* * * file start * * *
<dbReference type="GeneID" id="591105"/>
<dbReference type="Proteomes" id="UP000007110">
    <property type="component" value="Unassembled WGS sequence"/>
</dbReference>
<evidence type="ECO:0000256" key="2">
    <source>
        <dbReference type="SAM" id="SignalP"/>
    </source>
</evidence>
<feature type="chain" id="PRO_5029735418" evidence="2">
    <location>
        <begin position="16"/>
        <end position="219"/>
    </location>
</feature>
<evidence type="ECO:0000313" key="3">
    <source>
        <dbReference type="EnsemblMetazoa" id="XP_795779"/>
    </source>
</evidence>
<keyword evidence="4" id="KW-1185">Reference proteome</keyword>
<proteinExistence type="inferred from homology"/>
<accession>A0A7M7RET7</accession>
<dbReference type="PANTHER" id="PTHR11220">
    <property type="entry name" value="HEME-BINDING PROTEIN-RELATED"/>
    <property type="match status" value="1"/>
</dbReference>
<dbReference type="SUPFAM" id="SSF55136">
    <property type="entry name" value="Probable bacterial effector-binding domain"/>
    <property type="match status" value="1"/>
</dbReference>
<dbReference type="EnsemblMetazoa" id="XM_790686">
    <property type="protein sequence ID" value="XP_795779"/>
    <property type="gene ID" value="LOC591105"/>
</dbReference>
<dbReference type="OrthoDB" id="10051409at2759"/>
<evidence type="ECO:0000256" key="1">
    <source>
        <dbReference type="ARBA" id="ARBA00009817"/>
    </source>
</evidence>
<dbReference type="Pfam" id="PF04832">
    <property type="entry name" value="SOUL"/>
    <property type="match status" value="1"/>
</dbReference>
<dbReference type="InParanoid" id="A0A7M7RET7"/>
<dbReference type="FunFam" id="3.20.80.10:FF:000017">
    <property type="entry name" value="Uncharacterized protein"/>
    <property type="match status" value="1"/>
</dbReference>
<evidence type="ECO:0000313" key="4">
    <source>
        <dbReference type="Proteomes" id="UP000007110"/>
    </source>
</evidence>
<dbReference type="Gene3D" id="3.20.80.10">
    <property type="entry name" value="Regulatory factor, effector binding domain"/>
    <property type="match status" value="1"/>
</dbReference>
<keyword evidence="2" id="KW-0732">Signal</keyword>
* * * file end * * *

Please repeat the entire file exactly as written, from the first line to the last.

<dbReference type="GeneID" id="591105"/>
<dbReference type="Proteomes" id="UP000007110">
    <property type="component" value="Unassembled WGS sequence"/>
</dbReference>
<evidence type="ECO:0000256" key="2">
    <source>
        <dbReference type="SAM" id="SignalP"/>
    </source>
</evidence>
<feature type="chain" id="PRO_5029735418" evidence="2">
    <location>
        <begin position="16"/>
        <end position="219"/>
    </location>
</feature>
<evidence type="ECO:0000313" key="3">
    <source>
        <dbReference type="EnsemblMetazoa" id="XP_795779"/>
    </source>
</evidence>
<keyword evidence="4" id="KW-1185">Reference proteome</keyword>
<proteinExistence type="inferred from homology"/>
<accession>A0A7M7RET7</accession>
<dbReference type="PANTHER" id="PTHR11220">
    <property type="entry name" value="HEME-BINDING PROTEIN-RELATED"/>
    <property type="match status" value="1"/>
</dbReference>
<dbReference type="SUPFAM" id="SSF55136">
    <property type="entry name" value="Probable bacterial effector-binding domain"/>
    <property type="match status" value="1"/>
</dbReference>
<dbReference type="EnsemblMetazoa" id="XM_790686">
    <property type="protein sequence ID" value="XP_795779"/>
    <property type="gene ID" value="LOC591105"/>
</dbReference>
<dbReference type="OrthoDB" id="10051409at2759"/>
<evidence type="ECO:0000256" key="1">
    <source>
        <dbReference type="ARBA" id="ARBA00009817"/>
    </source>
</evidence>
<dbReference type="Pfam" id="PF04832">
    <property type="entry name" value="SOUL"/>
    <property type="match status" value="1"/>
</dbReference>
<dbReference type="InParanoid" id="A0A7M7RET7"/>
<dbReference type="FunFam" id="3.20.80.10:FF:000017">
    <property type="entry name" value="Uncharacterized protein"/>
    <property type="match status" value="1"/>
</dbReference>
<evidence type="ECO:0000313" key="4">
    <source>
        <dbReference type="Proteomes" id="UP000007110"/>
    </source>
</evidence>
<dbReference type="Gene3D" id="3.20.80.10">
    <property type="entry name" value="Regulatory factor, effector binding domain"/>
    <property type="match status" value="1"/>
</dbReference>
<keyword evidence="2" id="KW-0732">Signal</keyword>